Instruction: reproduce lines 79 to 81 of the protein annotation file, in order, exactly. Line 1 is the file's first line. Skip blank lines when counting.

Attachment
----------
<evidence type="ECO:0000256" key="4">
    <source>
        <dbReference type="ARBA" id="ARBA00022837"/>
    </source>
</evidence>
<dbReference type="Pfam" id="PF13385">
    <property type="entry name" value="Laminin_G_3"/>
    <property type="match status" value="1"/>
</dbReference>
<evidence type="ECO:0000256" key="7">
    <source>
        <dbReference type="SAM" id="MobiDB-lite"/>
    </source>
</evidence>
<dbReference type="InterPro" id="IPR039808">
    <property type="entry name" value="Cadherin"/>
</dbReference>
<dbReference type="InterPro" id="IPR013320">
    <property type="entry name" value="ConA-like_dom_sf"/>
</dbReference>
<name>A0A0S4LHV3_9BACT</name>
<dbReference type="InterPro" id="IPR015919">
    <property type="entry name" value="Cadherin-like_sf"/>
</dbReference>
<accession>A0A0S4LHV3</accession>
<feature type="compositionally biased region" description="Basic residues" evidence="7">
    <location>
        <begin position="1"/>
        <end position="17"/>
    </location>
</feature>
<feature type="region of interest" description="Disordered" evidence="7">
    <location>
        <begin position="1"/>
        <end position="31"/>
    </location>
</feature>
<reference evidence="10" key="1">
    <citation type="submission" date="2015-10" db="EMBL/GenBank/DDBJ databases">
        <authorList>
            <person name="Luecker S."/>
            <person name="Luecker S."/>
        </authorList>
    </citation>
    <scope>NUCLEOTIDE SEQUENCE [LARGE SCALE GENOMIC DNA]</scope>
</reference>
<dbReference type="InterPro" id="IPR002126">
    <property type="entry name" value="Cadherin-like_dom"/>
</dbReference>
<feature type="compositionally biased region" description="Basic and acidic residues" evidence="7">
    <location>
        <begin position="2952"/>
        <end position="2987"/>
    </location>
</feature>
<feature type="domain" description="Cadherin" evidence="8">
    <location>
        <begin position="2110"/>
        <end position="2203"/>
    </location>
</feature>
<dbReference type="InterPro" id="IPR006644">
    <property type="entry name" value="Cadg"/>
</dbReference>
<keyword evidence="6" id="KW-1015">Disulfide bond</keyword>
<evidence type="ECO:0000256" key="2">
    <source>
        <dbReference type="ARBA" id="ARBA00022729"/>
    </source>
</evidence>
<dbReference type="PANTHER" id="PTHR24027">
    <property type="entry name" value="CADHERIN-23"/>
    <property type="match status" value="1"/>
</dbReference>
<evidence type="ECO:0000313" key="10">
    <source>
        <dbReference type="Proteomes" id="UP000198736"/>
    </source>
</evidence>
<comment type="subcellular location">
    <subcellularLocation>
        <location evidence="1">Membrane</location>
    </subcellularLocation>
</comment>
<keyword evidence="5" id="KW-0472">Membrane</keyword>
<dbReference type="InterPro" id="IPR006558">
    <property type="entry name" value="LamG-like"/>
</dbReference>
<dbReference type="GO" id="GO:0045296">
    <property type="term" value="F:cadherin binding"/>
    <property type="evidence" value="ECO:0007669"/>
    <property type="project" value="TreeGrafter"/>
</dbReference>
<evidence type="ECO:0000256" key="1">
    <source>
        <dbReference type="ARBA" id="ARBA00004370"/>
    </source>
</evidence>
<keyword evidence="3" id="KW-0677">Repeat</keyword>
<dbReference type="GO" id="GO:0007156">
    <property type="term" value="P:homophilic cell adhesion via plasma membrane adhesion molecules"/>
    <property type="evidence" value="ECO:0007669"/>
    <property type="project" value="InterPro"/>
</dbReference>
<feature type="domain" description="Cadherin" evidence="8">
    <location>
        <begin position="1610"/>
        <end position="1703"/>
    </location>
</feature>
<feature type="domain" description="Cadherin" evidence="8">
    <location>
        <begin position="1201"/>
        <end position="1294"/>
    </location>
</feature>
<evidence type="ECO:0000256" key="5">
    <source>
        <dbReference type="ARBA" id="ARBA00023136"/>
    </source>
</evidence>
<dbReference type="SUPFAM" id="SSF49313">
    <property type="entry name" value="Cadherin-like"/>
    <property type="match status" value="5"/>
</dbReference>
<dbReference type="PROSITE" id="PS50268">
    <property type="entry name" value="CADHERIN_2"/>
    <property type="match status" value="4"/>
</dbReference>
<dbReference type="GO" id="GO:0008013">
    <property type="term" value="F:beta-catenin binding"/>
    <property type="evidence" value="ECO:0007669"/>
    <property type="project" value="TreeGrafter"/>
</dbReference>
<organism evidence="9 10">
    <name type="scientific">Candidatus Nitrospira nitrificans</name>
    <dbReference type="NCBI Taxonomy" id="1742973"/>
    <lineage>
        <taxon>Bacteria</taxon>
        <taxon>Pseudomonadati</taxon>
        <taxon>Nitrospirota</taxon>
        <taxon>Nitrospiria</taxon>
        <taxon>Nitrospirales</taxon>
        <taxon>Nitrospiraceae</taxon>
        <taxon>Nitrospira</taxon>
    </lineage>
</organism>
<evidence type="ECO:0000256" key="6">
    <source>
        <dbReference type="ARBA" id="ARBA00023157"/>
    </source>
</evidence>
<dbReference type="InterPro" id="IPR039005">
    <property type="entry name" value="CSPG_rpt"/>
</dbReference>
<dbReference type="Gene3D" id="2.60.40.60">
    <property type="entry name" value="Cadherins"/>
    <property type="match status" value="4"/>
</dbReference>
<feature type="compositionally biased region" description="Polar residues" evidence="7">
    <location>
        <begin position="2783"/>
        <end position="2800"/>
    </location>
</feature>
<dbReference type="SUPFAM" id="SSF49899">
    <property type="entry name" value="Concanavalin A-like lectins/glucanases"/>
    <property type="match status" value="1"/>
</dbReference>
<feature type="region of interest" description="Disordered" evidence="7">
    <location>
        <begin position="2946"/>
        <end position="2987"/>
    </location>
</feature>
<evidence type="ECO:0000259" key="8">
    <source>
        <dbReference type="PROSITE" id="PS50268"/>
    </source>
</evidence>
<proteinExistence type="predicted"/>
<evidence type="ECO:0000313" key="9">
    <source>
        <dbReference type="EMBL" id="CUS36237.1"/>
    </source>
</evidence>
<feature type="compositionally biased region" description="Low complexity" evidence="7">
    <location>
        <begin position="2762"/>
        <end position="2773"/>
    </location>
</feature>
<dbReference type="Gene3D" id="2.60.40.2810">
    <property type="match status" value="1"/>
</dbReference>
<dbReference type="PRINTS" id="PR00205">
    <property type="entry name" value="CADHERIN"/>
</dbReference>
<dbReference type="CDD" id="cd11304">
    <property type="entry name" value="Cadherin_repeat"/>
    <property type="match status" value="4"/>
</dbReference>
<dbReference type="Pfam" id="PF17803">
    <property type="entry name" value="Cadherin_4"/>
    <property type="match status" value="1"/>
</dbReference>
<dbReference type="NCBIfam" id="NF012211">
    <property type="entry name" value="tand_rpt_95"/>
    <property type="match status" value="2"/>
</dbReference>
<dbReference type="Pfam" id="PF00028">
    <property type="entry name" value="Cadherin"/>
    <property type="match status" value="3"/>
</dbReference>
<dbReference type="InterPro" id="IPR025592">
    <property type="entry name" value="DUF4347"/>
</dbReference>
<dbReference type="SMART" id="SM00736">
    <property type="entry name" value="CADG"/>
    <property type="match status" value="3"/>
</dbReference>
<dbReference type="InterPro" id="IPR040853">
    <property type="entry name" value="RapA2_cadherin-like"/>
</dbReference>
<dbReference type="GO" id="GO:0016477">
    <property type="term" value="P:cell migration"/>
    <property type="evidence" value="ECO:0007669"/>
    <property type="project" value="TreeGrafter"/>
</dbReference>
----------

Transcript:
</evidence>
<comment type="subcellular location">
    <subcellularLocation>